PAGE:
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ROBS Solution – The Law

ROBS Solution the law
3 Minute Read

The law behind the ROBS solution may seem complicated to prospective clients who are interested in employing this unique structure. Although employing the Rollover for Business Startups (ROBS) solution may appear to result in triggering a prohibited transaction, the Internal Revenue Code clearly states that the structure is legal so long as participants and promoters remain IRC and ERISA compliant. In this article, we will explain the nuances of the law of the ROBS solution.

Exemption of the Prohibited Transaction Rules

The Internal Revenue Code and ERISA have firmly codified the ability to use retirement funds to invest in the stock of a sponsoring company as long as certain IRS and ERISA rules are followed.

Internal Revenue Code Section 4975(c) includes a list of transactions that the IRS deems “prohibited”. However, Internal Revenue Code Section 4975(d) lists a number of exemptions to the prohibited transaction rules. Specifically Internal Revenue Code Section 4975(d)(13) lists an exemption for any transaction which is exempt from section 406 of the Employee Retirement Income Security Act of 1974 (ERISA) by reason of section 408(e) of such Act.

Section 408(e) provides that section 406 shall not apply to the acquisition or sale by a plan of qualifying employer securities (as defined in section 407(d)(5), provided that:

(1) the acquisition or sale is for adequate consideration.

(2) no commission is charged with respect to the acquisition or sale.

(3) the plan is an eligible individual account plan (as defined in section 407(d)(3)). A 401(k) plan fits in to this definition.

Pursuant to ERISA Section 406, the acquisition or sale must be for “adequate consideration.” Except in the case of a “marketable obligation”, adequate consideration for this purpose means a price not less favorable than the price determined under ERISA § 3(18), subject to a requirement that the acquisition or sale must be for “adequate consideration.” An exchange of company stock between the plan and its employer-sponsor would be a prohibited transaction, unless the requirements of ERISA § 408(e) are met.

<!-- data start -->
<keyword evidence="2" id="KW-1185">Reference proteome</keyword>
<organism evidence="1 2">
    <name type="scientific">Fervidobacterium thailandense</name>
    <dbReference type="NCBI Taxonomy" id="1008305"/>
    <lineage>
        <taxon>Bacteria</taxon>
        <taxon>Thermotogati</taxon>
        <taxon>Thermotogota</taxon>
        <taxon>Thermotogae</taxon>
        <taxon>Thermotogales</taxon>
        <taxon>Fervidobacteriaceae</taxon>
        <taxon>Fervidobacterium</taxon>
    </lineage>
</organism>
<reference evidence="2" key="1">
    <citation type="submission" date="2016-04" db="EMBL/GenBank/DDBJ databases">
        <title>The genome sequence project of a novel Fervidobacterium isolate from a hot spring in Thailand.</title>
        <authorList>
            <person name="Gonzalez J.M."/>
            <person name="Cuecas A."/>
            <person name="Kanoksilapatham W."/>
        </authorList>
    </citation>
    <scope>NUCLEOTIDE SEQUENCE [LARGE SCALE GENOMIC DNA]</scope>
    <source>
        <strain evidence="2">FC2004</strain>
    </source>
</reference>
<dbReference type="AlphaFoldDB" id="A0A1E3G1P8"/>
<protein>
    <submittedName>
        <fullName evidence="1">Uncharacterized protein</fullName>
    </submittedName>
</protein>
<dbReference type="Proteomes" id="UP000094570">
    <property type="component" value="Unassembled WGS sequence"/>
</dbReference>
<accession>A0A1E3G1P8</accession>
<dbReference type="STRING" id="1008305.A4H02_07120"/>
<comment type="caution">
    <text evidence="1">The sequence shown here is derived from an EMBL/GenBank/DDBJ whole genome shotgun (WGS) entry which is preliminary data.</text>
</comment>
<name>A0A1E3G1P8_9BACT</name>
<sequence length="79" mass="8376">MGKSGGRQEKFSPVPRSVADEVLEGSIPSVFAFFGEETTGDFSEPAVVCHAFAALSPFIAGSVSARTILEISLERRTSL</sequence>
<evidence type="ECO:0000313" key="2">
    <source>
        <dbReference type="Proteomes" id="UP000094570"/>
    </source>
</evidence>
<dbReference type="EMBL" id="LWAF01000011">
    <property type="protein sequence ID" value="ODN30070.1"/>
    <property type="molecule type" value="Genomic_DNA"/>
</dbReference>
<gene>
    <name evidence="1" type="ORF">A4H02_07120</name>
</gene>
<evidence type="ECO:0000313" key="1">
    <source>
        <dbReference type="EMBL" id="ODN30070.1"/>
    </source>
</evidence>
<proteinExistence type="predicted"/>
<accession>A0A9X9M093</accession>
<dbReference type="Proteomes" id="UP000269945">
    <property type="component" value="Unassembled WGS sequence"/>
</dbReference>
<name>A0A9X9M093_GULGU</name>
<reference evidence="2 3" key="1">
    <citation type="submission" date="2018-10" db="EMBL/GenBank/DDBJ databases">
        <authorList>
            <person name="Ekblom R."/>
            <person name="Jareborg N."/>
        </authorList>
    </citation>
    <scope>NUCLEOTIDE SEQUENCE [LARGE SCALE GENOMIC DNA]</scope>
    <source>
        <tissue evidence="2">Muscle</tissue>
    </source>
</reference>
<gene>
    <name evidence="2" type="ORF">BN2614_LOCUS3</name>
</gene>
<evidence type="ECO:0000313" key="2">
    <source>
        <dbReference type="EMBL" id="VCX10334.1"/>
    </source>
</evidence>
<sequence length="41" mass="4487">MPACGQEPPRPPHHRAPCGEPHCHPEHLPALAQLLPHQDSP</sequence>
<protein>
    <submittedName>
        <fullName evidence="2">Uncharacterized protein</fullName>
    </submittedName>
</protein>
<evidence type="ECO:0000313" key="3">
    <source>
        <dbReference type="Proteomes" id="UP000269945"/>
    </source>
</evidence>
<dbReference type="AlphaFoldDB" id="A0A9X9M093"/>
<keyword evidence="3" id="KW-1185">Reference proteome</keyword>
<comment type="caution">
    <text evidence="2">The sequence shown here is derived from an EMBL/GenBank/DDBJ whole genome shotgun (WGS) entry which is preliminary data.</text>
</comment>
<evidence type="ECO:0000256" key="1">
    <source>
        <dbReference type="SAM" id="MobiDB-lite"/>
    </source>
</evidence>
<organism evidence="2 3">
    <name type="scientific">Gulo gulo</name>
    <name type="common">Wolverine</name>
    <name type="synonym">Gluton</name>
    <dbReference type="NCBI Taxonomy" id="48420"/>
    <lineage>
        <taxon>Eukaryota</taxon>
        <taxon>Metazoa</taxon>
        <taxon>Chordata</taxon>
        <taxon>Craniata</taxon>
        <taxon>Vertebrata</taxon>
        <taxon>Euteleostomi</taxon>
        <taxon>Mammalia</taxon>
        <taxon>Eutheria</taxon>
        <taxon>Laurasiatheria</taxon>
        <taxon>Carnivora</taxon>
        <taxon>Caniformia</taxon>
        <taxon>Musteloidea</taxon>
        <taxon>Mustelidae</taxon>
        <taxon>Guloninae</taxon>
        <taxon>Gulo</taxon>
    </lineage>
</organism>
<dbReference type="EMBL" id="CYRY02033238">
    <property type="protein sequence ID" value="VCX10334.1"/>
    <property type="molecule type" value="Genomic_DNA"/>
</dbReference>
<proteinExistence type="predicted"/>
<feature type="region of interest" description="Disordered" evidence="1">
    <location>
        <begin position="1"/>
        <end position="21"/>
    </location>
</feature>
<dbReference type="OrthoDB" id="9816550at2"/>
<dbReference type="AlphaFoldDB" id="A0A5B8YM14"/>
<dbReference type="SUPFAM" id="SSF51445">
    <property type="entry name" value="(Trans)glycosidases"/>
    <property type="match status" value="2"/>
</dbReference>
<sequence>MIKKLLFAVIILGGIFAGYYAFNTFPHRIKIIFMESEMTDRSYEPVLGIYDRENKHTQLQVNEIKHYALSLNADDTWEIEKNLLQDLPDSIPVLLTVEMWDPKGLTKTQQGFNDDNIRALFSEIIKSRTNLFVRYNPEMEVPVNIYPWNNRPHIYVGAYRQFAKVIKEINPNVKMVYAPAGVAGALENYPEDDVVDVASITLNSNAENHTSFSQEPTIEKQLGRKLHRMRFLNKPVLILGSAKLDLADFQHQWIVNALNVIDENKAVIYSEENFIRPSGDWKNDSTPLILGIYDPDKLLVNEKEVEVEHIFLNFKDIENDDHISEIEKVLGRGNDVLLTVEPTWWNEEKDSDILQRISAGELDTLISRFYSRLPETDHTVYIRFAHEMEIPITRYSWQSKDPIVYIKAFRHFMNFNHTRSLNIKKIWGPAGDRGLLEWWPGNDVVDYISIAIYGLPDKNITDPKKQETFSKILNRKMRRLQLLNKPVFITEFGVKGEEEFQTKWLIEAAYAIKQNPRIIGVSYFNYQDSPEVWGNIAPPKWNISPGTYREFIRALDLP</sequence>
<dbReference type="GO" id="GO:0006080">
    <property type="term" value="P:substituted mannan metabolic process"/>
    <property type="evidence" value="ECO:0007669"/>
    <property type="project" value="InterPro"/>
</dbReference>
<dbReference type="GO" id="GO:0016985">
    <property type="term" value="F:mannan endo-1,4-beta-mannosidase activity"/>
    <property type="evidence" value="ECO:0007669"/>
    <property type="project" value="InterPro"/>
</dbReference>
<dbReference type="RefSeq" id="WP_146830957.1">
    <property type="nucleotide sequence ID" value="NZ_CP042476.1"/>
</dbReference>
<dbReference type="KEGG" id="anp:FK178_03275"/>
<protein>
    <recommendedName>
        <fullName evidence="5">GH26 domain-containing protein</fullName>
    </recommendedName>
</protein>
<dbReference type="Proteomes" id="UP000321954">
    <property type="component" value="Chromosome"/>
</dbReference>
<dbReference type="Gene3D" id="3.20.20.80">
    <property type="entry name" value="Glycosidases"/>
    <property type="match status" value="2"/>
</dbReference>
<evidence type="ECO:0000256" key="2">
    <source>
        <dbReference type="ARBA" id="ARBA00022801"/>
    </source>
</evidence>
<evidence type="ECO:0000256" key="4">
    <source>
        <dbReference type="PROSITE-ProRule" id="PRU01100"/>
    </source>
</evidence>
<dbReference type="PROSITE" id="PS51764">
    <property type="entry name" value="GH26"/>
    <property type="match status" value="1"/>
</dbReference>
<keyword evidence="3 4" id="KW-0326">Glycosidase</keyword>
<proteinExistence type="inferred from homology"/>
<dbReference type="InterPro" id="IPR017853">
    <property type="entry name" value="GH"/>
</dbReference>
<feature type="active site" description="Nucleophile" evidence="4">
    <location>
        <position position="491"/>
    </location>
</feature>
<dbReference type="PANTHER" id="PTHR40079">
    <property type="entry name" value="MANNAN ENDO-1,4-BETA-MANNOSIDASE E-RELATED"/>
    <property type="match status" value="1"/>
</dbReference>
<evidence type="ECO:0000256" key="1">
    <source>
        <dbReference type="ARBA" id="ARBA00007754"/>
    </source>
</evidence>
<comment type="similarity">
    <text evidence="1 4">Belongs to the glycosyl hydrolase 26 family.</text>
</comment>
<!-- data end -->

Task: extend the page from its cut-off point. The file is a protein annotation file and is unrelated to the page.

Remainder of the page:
The exemptions in 4975(d) shall not apply to items described in Internal Revenue Code Section 4975(f)(6). Section 4975(f)(6)(A) states that the exemption of 4975(d) shall not apply in the case of a trust described in Internal Revenue Code Section 401(a), which is part of a plan providing contributions or benefits for employees some or all of whom are owner-employees (other than paragraphs (9) and (12)) shall not apply to a transaction in which the plan directly or indirectly:

(i) lends any part of the corpus or income of the plan to (ii) pays any compensation for personal services rendered to the plan to, or (iii) acquires for the plan any property from or sells any property to any such owner-employee, a member of the family of any such owner-employee, or any corporation in which any such owner-employee owns, directly or indirectly, 50 percent or more of the total combined voting power of all classes of stock entitled to vote or 50 percent or more of the total value of shares of all classes of stock of the corporation.

Therefore, since the Plan will be purchasing “qualified employer securities” directly from the newly formed corporation, the purchase of corporate stock will not be treated as a prohibited transaction pursuant to Internal Revenue Code Section 4975.

ERISA Section 407(b)(1) generally places limitations on the acquisition and holding of Qualifying Employer Securities (normally 10% of plan assets). However, the Section includes an exception for “eligible individual account plans” (ERISA 407(b)(1)). As set forth in ERISA Section 407(d)(3), a qualified profit sharing plan is included in the definition of “eligible individual account plans”. In addition, pursuant to ERISA Section 404(a)(2), these plans do not violate ERISA’s diversification and, to the extent it requires diversification, prudence requirements.

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